I'll start off by saying that I like this book. It's the book that I often reach for when I need to know the location of a specific file or the correct order for executing certain commands. I recommend it thouroghly. Now the problems: I don't particuarly like he way it starts explaining a certain topic but doesn't really cover the possible pitalls one might face. it seems to refer the reader to the distribution vendor just a little too often for me. It does however still go into plenty of detail on the various options available for various parts of the Linux OS. Setting up X, recompiling the kernel, navigating the file system and many more are all done in a well laid out and effective manner. It also explains things which with modern distributions (Fedora/Red Hat, SuSE, Mandrake etc...) you don't need to do. Using Fdisk for instance. I think this is good as it explains the industry standard tools which get the job done, and which at some point you may well need to fall back on. It also carries on the tradition of O'Reilly books by being accessable for the new user but not treating them like an idiot. It assumes you want to go further and allows you to do so by giving a good grounding as well as introducing advanced topics. All in all, a very good book which I would say is suited to the person who wants to learn the way things are done and really access the power of Linux. If you just want to write letters in Red Hat, get "Red Hat for Dummies" or "Red Hat in 24 hours". If, however, you want to learn how to properly reconfigure the kernel in Slackware then go for this.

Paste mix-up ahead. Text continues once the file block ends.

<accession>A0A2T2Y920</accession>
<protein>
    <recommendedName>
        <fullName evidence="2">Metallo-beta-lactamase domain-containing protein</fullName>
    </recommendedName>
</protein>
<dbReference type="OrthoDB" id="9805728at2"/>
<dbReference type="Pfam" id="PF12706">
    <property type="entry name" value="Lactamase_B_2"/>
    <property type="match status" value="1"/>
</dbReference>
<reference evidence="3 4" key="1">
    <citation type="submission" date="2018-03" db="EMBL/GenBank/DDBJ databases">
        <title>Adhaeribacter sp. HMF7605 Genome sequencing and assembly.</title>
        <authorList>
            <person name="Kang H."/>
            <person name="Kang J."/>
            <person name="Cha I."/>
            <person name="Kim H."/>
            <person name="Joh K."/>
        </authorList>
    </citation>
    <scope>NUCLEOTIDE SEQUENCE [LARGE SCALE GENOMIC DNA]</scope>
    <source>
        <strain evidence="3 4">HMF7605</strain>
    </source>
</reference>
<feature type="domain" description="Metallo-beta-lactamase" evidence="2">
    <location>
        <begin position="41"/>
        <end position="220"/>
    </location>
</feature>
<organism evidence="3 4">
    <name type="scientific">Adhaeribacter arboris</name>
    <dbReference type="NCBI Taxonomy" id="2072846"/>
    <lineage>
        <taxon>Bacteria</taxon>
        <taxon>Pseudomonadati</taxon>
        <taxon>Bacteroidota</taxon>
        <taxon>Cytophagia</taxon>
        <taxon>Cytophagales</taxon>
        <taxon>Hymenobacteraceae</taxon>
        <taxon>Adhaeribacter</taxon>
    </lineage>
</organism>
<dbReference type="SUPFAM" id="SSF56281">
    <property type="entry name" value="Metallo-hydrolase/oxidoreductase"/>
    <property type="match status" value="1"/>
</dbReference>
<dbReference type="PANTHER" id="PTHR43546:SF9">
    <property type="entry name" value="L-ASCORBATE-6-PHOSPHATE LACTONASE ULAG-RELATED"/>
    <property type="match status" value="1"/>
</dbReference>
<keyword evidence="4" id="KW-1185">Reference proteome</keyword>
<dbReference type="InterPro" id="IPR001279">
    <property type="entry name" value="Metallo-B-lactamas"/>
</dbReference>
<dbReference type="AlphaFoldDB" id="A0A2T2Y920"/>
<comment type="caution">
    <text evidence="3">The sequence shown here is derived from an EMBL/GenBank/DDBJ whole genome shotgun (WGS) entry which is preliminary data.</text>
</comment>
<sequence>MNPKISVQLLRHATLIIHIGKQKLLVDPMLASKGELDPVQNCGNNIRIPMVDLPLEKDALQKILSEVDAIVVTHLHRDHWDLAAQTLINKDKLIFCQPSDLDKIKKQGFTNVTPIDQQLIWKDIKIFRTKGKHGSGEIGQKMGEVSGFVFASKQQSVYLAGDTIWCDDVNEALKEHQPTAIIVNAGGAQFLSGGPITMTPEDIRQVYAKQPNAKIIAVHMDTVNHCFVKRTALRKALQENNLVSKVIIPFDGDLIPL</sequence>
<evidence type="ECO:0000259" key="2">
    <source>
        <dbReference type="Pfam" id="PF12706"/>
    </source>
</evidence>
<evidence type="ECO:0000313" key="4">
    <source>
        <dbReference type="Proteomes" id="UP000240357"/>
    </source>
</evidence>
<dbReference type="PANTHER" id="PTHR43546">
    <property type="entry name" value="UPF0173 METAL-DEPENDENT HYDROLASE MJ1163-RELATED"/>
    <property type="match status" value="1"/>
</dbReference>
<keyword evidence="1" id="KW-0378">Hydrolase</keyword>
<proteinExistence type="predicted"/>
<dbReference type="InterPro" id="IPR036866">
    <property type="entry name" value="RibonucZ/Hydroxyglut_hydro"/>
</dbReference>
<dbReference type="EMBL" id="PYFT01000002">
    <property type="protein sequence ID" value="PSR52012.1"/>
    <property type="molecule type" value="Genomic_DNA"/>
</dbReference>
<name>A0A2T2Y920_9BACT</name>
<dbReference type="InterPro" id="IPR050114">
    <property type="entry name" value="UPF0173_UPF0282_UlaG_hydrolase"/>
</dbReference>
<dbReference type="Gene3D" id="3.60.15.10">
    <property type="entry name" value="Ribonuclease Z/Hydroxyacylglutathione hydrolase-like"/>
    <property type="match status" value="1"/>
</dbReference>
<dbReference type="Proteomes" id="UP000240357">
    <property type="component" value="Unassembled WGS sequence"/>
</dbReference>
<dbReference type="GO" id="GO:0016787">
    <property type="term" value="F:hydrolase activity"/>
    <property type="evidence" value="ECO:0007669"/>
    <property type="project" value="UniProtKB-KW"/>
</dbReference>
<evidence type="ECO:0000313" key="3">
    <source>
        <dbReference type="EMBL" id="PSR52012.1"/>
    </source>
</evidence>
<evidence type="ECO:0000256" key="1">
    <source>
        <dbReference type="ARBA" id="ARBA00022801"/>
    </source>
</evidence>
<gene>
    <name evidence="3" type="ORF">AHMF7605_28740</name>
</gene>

There's never a book that covers *absolutely* everything. But this book has been invaluable to me because it assumes no foreknowledge of Linux or Unix, yet doesn't shy away from getting you involved in the nitty-gritty of configuring your system. Particularly useful if you favour excellent, 'traditional', Unix-like distros like Slackware. Not so useful if you've got, say, Suse, with all its proprietary Yum, Yast, Sax tools etc etc.
Installing and getting Linux running on even straightforward hardware is notoriously problematic. Even when it’s up and running and you’ve got KDE or GNOME installed, things are still far from obvious. This book covers every practical aspect of Linux you could possibly wish for: installation, post install, all those yucky UNIX commands you’ll have to learn, managing your system and how to avoid breaking things. Once you’ve got some confidence, Running Linux will then show you how to get the best out of your system: recompiling the kernel, security, some programming. “Running Linux” covers a lot of the history of Linux and not only explains *how* things work, but *why* they are that way in the first place – it’s an important view that helps learning. If you’re new to Linux, or experienced and need a handbook, this book is indispensable. Not only is it very sound technically but it’s written in a readable and accessible style and is actually funny in places. Highly recommended.
Although this book covers many linux topics, it does cover all of them rather quickly, and I have often had to seek further help other than the help this book provides. "Running Linux will provide expert advice just when you need it" is stated on the back cover, and, yes, it will, but the advice will be of questionable use.
I read this book from start to finish before a knew little or nothing about linux. It gives you a great impression of how powerful linux is and how much you can do with it. Linux makes sense, and this book shows you that. The Nutshell book is a worthy companion.